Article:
Korean membranes chosen for Iranian process water
CSM fouling-resistant reverse-osmosis membranes, manufactured by Woongjin Chemical of South Korea, have been selected for the Fajr Phase II Project in Iran to help reduce biological fouling and scaling.
Pretreatment course scheduled by EDS for May 2010
The European Desalination Society (EDS) on 15 January 2010 announced a four-day course on Pretreatment, membrane fouling and scaling to be held in Genoa, Italy, on 31 May - 3 June 2010.
Desalination course just misses quake
Earth tremors felt during the European Desalination Society's fouling and scaling course in L'Aquila, Italy, last week, were obviously precursors of the major earthquake that struck the town at 03:30 on 6 April causing over 190 deaths.
First MOT plant produces water in Gibraltar
The first desalination plant to employ Manipulated Osmotic Technology (MOT) has produced its first water in Gibraltar. Modern Water, the UK company that installed the plant, also announced on 15 September that it has an agreement to install another MOT plant in Oman.
UF solution to rural water supplies?
Sub-Saharan Africa is not a region generally associated with membrane technology, but that is now changing. Desalination projects are already appearing in, for example, South Africa and Ghana, and South Africa is fast developing its own technologies. Water treatment manufacturer Ikusasa is developing its own UF modules both for rural water supply and for desalination pretreatment. The company is also developing its reverse-osmosis desalination capability and is currently looking at anodic Zn for scaling protection in treating high-calcium groundwater. This article appeared in the February-March 2010 issue of Desalination & Water Reuse.
New recovery technologies can minimize concentrate volumes
Several emerging technologies show potential to enhance recovery rates during desalination of brackish water. These processes include emerging approaches for concentrate treatment and new desalination technologies. Emerging concentrate treatment technologies that aim to enhance recovery and thus minimize concentrate include physical-chemical or biological treatment of concentrate followed by further reverse-osmosis (RO) treatment; new RO methods based on softening pretreatment and pH control to result in a high-efficiency system; a new RO separator that uses vibration shear force; and seeded slurry processes combined with RO to remove scaling compounds in a controlled fashion. Some of these emerging technologies could be applied at full-scale as the primary desalting step in non-municipal applications. For municipal applications, however, these technologies would likely be most cost-competitive when used to treat the concentrate from a conventional RO system, which is being used as the primary desalting step. These emerging technologies have the potential to enhance recovery rates by about 10% or more, thus resulting in significant concentrate minimization. Additional research, both at the fundamental and applied levels, will be important and beneficial to develop, optimize, and implement practical solutions to minimize concentrate. The full article first appeared in the November/December 2008 issue of D&WR magazine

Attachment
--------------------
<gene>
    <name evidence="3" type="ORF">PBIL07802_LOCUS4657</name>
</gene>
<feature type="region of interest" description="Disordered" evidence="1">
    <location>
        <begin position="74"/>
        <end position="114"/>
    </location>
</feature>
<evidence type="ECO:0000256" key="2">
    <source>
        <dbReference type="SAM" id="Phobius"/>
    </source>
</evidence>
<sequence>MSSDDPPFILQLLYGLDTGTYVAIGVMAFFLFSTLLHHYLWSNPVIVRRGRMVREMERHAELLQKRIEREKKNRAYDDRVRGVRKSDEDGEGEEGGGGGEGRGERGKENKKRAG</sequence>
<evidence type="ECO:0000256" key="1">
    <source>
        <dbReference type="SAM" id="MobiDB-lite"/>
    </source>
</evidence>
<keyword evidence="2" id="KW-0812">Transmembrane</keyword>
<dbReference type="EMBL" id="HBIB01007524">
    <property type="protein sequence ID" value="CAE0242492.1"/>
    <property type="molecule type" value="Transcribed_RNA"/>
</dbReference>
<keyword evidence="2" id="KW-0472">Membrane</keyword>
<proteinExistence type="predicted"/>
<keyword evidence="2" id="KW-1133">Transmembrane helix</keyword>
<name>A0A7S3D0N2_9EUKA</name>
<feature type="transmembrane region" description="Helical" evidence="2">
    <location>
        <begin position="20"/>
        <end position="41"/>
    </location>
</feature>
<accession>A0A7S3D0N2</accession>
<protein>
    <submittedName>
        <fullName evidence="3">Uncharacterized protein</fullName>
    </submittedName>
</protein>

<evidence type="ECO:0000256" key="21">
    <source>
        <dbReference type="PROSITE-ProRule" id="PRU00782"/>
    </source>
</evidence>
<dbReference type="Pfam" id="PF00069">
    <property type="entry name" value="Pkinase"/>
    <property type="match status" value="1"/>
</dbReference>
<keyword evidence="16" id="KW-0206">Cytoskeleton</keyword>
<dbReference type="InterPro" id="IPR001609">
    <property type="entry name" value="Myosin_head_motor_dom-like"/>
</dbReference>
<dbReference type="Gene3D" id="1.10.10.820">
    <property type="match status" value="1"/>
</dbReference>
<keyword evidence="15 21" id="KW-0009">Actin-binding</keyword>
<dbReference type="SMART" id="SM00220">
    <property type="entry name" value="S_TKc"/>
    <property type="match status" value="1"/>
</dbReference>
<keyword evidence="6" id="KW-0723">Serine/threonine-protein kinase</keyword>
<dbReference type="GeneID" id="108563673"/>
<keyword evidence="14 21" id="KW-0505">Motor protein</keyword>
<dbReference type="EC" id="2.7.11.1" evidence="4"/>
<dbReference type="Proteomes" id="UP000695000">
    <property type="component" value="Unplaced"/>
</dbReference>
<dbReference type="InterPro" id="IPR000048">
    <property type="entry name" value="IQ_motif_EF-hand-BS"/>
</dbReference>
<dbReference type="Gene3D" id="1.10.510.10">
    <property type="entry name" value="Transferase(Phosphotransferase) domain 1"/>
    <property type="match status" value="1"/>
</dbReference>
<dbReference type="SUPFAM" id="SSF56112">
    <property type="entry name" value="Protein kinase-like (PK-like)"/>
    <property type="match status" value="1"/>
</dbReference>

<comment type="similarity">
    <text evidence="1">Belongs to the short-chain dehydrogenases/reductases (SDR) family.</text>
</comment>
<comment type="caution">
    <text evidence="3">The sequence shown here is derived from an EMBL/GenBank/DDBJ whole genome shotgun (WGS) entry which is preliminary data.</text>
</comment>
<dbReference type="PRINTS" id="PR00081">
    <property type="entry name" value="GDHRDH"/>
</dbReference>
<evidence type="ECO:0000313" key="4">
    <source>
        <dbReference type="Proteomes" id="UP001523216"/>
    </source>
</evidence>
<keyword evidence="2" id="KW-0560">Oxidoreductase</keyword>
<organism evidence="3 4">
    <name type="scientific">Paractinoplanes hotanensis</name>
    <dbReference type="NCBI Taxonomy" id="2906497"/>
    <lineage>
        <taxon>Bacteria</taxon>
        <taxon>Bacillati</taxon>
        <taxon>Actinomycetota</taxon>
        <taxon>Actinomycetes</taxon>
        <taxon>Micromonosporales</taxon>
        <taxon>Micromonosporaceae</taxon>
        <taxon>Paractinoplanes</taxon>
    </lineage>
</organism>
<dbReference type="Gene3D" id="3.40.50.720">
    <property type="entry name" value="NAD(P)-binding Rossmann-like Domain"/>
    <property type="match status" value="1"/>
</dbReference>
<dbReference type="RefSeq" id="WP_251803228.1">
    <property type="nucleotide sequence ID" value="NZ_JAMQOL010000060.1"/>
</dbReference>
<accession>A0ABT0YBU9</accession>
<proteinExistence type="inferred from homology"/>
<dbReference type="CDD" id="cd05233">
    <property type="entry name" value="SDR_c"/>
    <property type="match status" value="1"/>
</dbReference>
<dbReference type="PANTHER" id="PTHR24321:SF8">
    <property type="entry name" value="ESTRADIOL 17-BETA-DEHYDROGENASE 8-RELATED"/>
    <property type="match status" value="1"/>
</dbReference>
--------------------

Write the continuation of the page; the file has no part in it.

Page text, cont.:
Video Q&As - the lowdown on technology trends from MTC18
Water technologists spoke of innovations in science and data to address the challenges emerging from the latest membrane applications, at the AMTA/AWWA Membrane Technology Conference 2018 in Florida, US.
AMTA unveils annual gongs for membrane experts
The American Membrane Technology Association (AMTA) has conferred its annual roster of awards for membrane specialists, include its Lifetime Service Award, Hall of Fame Awards, and Operator of the Year Award.
The Long Read: Where's the innovation in brine treatment?
As water scarcity bites and the drive to recycle water grows, the focus on recovering clean water and other resources from brine is sharpening. The challenge is particularly pertinent for industrial operators.
Desalitech recognised for topping water recovery rate records
Desalitech has won the IDA Industry Technology and Innovation Leader in Water Reuse and Conservation Award of Distinction, thanks in part to its work at Padre Dam Advanced Water Reclamation plant in Southern California.
GE bids to be market leader in digital services for water companies
GE has unveiled a new suite of software as it moves to establish a leading position within digital services for the water industry.
Desalitech wins zero liquid deal in China
Desalitech has won a deal to supply a high-efficiency, ultrapure water treatment system for Novelis' aluminium production facility in Changzhou, China to help comply with a regulatory requirement for zero-liquid discharge (ZLD) in applicable process wastewaters.
Desalitech bags water treatment deal for five power plants
Desalitech has won a contract with Southern California Edison (SCE) to supply five of its ReFlex water treatment systems for installation at SCE's peak power generating stations in California.
Adionics launches liquid-to-liquid desalination system
France-based Adionics has launched a smart desalination solution that is able to remove specific salts to address the growing demand coming from oil and gas, food and beverages as well as mining.
Scaling-up and piloting of pressure-retarded osmosis
When Statkraft abandoned its pilot pressure retarded osmosis project it took much of the momentum out of the industry s then accelerating progress. This was despite the reported successes of Japan s giant Mega-ton project. The authors here outline the chief challenges and the prevalent views of the future among leading figures in the industry. This article first appeared in the November/December 2014 issue of Desalination & Water Reuse magazine.